Higher Education Authority’s review powers in spotlight

Higher Education Authority’s review powers in spotlight
Waterford Institute of Technology

Niall Murray, Education Correspondent

A legal review of the Higher Education Authority’s (HEA) powers to undertake investigations and reviews in third-level colleges has held up a report on spinout companies at Waterford Institute of Technology (WIT) that was due out a year ago.

The issues behind the delay emerged as outgoing HEA chief executive Graham Love explained to TDs how uncertainty over the organisation’s regulatory powers was a key factor in his decision in August to resign.

He told the Public Accounts Committee (PAC) that over 70% of his time, since taking up the job 18 months ago, has been on the regulatory and oversight aspect of the HEA’s work rather than the sectoral development of the third-level sector which attracted him to the role.

Mr Love was responding to questions by Waterford Sinn Féin TD David Cullinane about the status of a report commissioned by the HEA into spin-out and sale of companies from the Telecommunications Software and Systems Group at WIT. It began in June 2017 and was due to be completed at the end of last October.

However, the PAC heard that the authority has received a draft report, but after circulating it for feedback had to modify it due to concerns about potential litigation and damages if it were published. Subsequent legal advice raised questions about the HEA’s powers to conduct the investigation in the first place and this was referred to the Department of Education.

William Beausang, the department’s assistant secretary general responsible for higher education policy, said the Attorney General’s office has been asked to consider more broadly the question of the HEA’s powers to conduct reviews or investigations.

The question of compliance and regulatory issues emerged as one of four factors in Mr Love’s letter of resignation, sent by email to HEA chairman Michael Horgan on August 18.

In the letter, released to the committee, Mr Love said he had reached a decision to resign “after much consideration”.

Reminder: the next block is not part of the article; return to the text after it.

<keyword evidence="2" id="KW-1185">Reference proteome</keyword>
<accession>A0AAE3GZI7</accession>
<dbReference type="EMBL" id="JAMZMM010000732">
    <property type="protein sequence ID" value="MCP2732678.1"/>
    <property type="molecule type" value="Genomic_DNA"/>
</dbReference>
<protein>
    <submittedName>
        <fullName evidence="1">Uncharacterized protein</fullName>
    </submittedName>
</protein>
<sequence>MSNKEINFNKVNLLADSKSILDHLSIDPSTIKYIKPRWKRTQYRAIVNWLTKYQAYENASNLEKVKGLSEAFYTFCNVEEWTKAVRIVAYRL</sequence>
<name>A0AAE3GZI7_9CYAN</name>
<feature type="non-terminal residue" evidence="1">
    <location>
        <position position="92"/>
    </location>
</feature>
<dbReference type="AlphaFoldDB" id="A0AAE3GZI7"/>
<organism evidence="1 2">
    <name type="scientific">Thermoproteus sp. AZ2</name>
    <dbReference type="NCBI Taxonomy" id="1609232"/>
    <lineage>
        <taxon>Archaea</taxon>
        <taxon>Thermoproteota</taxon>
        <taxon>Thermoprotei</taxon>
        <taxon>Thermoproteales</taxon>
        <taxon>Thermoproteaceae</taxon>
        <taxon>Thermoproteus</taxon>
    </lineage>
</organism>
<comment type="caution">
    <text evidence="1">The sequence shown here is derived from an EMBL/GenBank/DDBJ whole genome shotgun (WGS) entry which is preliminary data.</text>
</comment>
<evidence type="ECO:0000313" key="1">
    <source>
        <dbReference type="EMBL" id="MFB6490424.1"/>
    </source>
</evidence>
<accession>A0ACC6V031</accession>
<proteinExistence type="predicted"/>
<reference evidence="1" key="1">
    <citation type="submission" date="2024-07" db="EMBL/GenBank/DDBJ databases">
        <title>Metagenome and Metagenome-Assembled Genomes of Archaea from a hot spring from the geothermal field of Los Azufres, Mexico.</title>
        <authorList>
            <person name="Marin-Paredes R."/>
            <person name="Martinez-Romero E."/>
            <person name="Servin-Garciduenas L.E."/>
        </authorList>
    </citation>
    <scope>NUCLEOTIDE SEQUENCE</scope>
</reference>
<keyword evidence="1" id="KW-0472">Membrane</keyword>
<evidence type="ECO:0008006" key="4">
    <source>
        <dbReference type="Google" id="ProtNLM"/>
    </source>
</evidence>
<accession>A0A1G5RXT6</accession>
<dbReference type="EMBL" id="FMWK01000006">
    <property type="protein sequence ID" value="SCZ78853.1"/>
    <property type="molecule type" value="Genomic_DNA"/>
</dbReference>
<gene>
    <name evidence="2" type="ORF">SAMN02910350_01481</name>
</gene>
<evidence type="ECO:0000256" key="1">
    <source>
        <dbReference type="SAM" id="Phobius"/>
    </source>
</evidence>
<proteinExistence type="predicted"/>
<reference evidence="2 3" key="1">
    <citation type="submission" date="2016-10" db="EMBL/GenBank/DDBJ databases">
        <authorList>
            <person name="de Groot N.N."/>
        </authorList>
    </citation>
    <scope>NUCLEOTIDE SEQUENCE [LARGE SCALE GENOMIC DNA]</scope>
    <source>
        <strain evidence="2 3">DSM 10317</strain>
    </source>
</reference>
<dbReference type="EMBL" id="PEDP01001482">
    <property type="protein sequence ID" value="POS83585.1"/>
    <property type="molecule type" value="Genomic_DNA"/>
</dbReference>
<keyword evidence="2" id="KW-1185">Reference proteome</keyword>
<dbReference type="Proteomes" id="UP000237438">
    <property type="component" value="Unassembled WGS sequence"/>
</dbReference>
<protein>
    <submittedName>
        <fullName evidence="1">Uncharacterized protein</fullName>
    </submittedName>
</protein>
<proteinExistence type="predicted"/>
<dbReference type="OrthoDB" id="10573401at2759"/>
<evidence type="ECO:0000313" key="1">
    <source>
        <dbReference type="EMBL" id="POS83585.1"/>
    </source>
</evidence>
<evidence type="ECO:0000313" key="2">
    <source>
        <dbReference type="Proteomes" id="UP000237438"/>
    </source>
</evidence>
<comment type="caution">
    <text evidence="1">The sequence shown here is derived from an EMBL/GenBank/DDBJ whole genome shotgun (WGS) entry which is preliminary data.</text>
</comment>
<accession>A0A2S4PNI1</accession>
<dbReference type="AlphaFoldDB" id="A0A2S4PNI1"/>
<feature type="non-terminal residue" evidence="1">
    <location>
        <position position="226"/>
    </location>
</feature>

I have formed a view that the role has not matched my expectations and the actual nature of the job militates against any realistic opportunity to deliver much-needed strategic development in the sector,” he wrote.

“A number of serious concerns have led me to this conclusion, including the lack of role clarity between the HEA and the Dept [sic] of Education and Skills, the level of risk posed to the higher education system by the failure to resolve the overall funding issue, the nature of the Board/Executive relationship in the HEA and the dominance of the compliance/regulatory agenda,” his resignation letter stated.

Department of Education secretary general Seán Ó Foghlú said he did not fully agree about the level of challenges as raised by Mr Love. Work is underway in the department to design new powers for the HEA, he said, under laws whose draft outline Mr Beausang said should be ready to go to Government in the first quarter of 2019.

Mr Cullinane raised concerns that if the Attorney General review determines the HEA did not have legal authority to have the review at WIT carried out, staff who came forward with information would be let down by the entire process.

Mr Love earlier told him that the 50-plus people who responded to independent investigator Michael McLoone’s invitation for submissions or contact was much more than had been expected. However, he and Mr Horgan assured Mr Cullinane and the PAC that a report on the matters being probed will be published.

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